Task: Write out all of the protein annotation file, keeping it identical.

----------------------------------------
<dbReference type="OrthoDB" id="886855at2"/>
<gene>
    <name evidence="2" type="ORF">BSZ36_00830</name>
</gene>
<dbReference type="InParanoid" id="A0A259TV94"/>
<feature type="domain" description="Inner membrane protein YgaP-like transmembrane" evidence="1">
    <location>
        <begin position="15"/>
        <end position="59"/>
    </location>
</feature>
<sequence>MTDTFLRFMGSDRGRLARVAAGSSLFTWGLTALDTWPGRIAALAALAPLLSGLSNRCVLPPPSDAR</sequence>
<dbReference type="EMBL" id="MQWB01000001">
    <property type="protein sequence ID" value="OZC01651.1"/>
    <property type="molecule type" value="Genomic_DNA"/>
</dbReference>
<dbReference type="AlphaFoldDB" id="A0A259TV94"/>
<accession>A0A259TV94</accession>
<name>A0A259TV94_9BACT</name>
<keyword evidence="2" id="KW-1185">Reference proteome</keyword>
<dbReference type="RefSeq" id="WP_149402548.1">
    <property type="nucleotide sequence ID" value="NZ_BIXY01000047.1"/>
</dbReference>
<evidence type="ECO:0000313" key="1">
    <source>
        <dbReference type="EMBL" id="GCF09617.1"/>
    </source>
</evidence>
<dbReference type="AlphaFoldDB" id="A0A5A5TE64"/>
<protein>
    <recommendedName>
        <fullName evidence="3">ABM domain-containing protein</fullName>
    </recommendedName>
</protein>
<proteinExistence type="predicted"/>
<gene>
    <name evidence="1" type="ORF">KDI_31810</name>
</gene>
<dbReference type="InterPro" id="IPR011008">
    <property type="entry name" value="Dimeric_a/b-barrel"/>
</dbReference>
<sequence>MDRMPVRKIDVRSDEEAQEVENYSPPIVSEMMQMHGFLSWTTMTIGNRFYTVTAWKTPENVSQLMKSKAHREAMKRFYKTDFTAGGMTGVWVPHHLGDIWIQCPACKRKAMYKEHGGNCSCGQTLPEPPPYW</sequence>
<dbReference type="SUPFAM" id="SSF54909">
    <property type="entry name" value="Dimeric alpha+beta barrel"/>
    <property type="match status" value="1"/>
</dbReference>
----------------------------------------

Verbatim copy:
<dbReference type="OrthoDB" id="886855at2"/>
<gene>
    <name evidence="2" type="ORF">BSZ36_00830</name>
</gene>
<dbReference type="InParanoid" id="A0A259TV94"/>
<feature type="domain" description="Inner membrane protein YgaP-like transmembrane" evidence="1">
    <location>
        <begin position="15"/>
        <end position="59"/>
    </location>
</feature>
<sequence>MTDTFLRFMGSDRGRLARVAAGSSLFTWGLTALDTWPGRIAALAALAPLLSGLSNRCVLPPPSDAR</sequence>
<dbReference type="EMBL" id="MQWB01000001">
    <property type="protein sequence ID" value="OZC01651.1"/>
    <property type="molecule type" value="Genomic_DNA"/>
</dbReference>
<dbReference type="AlphaFoldDB" id="A0A259TV94"/>
<accession>A0A259TV94</accession>
<name>A0A259TV94_9BACT</name>
<keyword evidence="2" id="KW-1185">Reference proteome</keyword>
<dbReference type="RefSeq" id="WP_149402548.1">
    <property type="nucleotide sequence ID" value="NZ_BIXY01000047.1"/>
</dbReference>
<evidence type="ECO:0000313" key="1">
    <source>
        <dbReference type="EMBL" id="GCF09617.1"/>
    </source>
</evidence>
<dbReference type="AlphaFoldDB" id="A0A5A5TE64"/>
<protein>
    <recommendedName>
        <fullName evidence="3">ABM domain-containing protein</fullName>
    </recommendedName>
</protein>
<proteinExistence type="predicted"/>
<gene>
    <name evidence="1" type="ORF">KDI_31810</name>
</gene>
<dbReference type="InterPro" id="IPR011008">
    <property type="entry name" value="Dimeric_a/b-barrel"/>
</dbReference>
<sequence>MDRMPVRKIDVRSDEEAQEVENYSPPIVSEMMQMHGFLSWTTMTIGNRFYTVTAWKTPENVSQLMKSKAHREAMKRFYKTDFTAGGMTGVWVPHHLGDIWIQCPACKRKAMYKEHGGNCSCGQTLPEPPPYW</sequence>
<dbReference type="SUPFAM" id="SSF54909">
    <property type="entry name" value="Dimeric alpha+beta barrel"/>
    <property type="match status" value="1"/>
</dbReference>